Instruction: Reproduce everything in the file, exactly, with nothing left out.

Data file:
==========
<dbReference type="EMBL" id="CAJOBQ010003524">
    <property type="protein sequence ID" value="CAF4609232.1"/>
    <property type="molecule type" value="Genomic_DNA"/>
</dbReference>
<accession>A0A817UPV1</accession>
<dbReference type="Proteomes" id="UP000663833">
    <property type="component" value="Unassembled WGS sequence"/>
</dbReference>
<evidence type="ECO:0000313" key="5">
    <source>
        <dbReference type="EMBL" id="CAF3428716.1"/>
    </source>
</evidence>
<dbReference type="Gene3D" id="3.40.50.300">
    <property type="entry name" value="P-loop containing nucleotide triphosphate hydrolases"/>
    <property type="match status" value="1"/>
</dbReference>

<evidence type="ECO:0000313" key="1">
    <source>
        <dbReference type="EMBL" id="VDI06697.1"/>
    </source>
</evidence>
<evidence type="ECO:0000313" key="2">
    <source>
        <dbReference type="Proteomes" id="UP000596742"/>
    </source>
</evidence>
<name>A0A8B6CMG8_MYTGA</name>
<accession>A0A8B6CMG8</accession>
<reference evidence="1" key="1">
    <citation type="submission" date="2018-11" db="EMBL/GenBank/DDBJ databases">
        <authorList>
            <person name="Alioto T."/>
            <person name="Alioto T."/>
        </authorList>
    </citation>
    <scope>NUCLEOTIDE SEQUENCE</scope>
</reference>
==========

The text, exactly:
<dbReference type="EMBL" id="CAJOBQ010003524">
    <property type="protein sequence ID" value="CAF4609232.1"/>
    <property type="molecule type" value="Genomic_DNA"/>
</dbReference>
<accession>A0A817UPV1</accession>
<dbReference type="Proteomes" id="UP000663833">
    <property type="component" value="Unassembled WGS sequence"/>
</dbReference>
<evidence type="ECO:0000313" key="5">
    <source>
        <dbReference type="EMBL" id="CAF3428716.1"/>
    </source>
</evidence>
<dbReference type="Gene3D" id="3.40.50.300">
    <property type="entry name" value="P-loop containing nucleotide triphosphate hydrolases"/>
    <property type="match status" value="1"/>
</dbReference>

<evidence type="ECO:0000313" key="1">
    <source>
        <dbReference type="EMBL" id="VDI06697.1"/>
    </source>
</evidence>
<evidence type="ECO:0000313" key="2">
    <source>
        <dbReference type="Proteomes" id="UP000596742"/>
    </source>
</evidence>
<name>A0A8B6CMG8_MYTGA</name>
<accession>A0A8B6CMG8</accession>
<reference evidence="1" key="1">
    <citation type="submission" date="2018-11" db="EMBL/GenBank/DDBJ databases">
        <authorList>
            <person name="Alioto T."/>
            <person name="Alioto T."/>
        </authorList>
    </citation>
    <scope>NUCLEOTIDE SEQUENCE</scope>
</reference>